Parasitic plants are worldwide threats that damage major agricultural crops. To initiate infection, parasitic plants have developed the ability to locate hosts and grow towards them. This ability, called host tropism, is critical for parasite survival, but its underlying mechanism remains mostly unresolved. To characterise host tropism, we used the model facultative root parasite Phtheirospermum japonicum, a member of the Orobanchaceae. Here, we show that strigolactones (SLs) function as host-derived chemoattractants. Chemotropism to SLs is also found in Striga hermonthica, a parasitic member of the Orobanchaceae, but not in non-parasites. Intriguingly, chemotropism to SLs in P. japonicum is attenuated in ammonium ion-rich conditions, where SLs are perceived, but the resulting asymmetrical accumulation of the auxin transporter PIN2 is diminished. P. japonicum encodes putative receptors that sense exogenous SLs, whereas expression of a dominant-negative form reduces its chemotropic ability. We propose a function for SLs as navigators for parasite roots.
Plant parasitism has independently evolved at least 12 times, accounting for about 1% of angiosperms or about 4500 species1,2. A key trait common to parasitic plants is the ability to connect to host plants and deprive them of nutrients and water, which is often harmful to the hosts3,4. Among parasitic plants, some Orobanchaceae species such as Striga spp. and Orobanche spp. are notoriously devastating invaders of major agricultural crops, leading to a multibillion-dollar economic loss annually5. Most obligate Orobanchaceae parasites have evolved three steps to complete invasion2: germination near the host root in response to host-derived stimulants such as strigolactones (SLs)2, active extension of the parasite’s root to host roots6,7,8, and connection of the vasculature via formation of an invasive organ called a haustorium2,9,10,11,12. Although many studies have focused on germination and haustorium development, the molecular basis for host tropism is largely unknown.
Phtheirospermum japonicum is a facultative hemiparasite in the Orobanchaceae that completes its lifecycle with or without a host13,14. With the advent of genetic tools, including ethyl methyl sulfonate-driven mutagenesis and Agrobacterium rhizogenes-mediated root transformation10,15,16, P. japonicum has been used as a model Orobanchaceae species to investigate parasitism. These studies have revealed the molecular mechanisms regulating haustorium development, vasculature connection and exchange of molecules12,13,14,16,17,18,19,20. As a facultative parasite, P. japonicum does not require host-derived stimulants, such as SLs, for germination. Hence, we considered P. japonicum to be an ideal plant for studying tropic mechanisms separate from germination.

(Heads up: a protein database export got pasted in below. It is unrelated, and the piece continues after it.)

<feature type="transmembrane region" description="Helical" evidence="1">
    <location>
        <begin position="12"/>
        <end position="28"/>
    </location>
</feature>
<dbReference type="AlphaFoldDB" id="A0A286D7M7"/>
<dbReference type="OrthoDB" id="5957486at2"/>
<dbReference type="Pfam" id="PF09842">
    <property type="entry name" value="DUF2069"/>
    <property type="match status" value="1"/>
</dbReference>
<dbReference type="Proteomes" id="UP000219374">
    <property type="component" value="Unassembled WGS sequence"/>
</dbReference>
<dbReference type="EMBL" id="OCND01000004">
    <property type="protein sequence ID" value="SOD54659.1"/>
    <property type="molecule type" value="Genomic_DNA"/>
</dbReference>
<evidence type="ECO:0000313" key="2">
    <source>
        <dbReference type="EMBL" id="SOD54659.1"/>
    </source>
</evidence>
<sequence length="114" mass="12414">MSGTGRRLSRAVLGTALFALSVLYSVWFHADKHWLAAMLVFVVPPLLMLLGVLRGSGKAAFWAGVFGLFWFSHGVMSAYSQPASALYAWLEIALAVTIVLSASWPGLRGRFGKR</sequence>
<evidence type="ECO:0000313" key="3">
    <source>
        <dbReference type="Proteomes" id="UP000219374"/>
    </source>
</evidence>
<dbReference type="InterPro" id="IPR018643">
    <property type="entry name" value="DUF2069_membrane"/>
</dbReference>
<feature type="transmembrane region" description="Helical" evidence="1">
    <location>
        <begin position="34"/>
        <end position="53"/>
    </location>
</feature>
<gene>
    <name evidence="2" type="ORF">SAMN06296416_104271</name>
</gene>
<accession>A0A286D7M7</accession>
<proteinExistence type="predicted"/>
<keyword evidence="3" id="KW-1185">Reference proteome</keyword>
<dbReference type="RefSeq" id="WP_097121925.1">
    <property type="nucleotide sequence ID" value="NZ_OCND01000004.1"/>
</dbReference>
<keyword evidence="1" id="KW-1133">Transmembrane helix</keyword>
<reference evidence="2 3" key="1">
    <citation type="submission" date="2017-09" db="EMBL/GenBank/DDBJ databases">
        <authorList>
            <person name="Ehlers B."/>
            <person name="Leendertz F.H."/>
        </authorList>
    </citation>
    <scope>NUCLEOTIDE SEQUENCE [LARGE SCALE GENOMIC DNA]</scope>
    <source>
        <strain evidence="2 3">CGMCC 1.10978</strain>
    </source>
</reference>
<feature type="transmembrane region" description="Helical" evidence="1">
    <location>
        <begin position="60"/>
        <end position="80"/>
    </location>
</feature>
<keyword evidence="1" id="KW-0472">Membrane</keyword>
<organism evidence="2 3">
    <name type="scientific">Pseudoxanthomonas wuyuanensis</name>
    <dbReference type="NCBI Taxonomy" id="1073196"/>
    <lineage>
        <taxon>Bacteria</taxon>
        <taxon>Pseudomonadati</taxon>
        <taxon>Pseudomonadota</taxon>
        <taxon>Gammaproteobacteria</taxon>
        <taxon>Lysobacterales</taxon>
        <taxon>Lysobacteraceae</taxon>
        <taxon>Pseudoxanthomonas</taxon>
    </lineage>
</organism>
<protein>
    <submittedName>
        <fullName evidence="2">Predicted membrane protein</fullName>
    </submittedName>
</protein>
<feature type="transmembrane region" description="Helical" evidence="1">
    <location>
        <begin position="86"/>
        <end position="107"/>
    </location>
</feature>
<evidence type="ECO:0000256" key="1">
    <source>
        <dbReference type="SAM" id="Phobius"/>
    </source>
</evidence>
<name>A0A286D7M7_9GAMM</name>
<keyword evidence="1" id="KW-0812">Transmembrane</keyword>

In angiosperms, α/β hydrolases DWARF14 (D14) act as SL receptors21,22. After SL recognition, D14 interacts with an F-box protein MORE AXILLARY GROWTH2 (MAX2), a component of a SKP1-CULLIN-F-BOX (SCF) E3 ubiquitin ligase complex (SCFMAX2), to mediate SL signalling23. Interestingly, SCFMAX2 also mediates signalling driven by karrikins (KARs), a family of compounds found in smoke that regulate plant growth24,25. In Arabidopsis, responses to KARs require KARRIKIN INSENSITIVE 2 (KAI2)/HYPOSENSITIVE TO LIGHT (HTL) (hereafter KAI2), a paralogue of D1426. Whereas KAI2 is a single gene in Arabidopsis, Lamiid species such as Solanales and Lamiales have duplicated KAI2 genes. KAI2 proteins in Lamiids are categorised into three types: a “conserved” type found in most Lamiids as well as other angiosperms (KAI2c), an “intermediate” type only found in Lamiales, including parasites and non-parasites with a few exceptions such as Orobanche spp. (KAI2i), and a “divergent” type conserved uniquely in Orobanchaceae parasites (KAI2d)27,28. Phylogenetic analyses revealed that Orobanchaceae parasites have rapidly duplicated the KAI2d genes, resulting in multiple genomic copies27,28,29. Some facultative Orobanchaceae parasites that do not require host-derived SLs to germinate also encode multiple KAI2d proteins, suggesting that KAI2d may have a yet uncovered function distinct from germination stimulants.
Here, we show that P. japonicum roots exhibited chemotropism to various SLs. Consistent with this result, P. japonicum roots tended to grow towards a wild-type (WT) host rather than an SL-deficient mutant host. Chemotropism to SLs was also observed in Striga hermonthica, but not in non-parasitic plants, suggesting that this strategy is potentially Orobanchaceae parasite-specific. Chemotropism to SLs in P. japonicum is negatively regulated by ammonium in the medium, implying that parasites infect hosts when the nitrogen source is limited. We also describe a functional link between SLs and the plant hormone, auxin, in chemotropism. Thus, our findings provide a function for SLs as host-produced chemoattractants for parasites.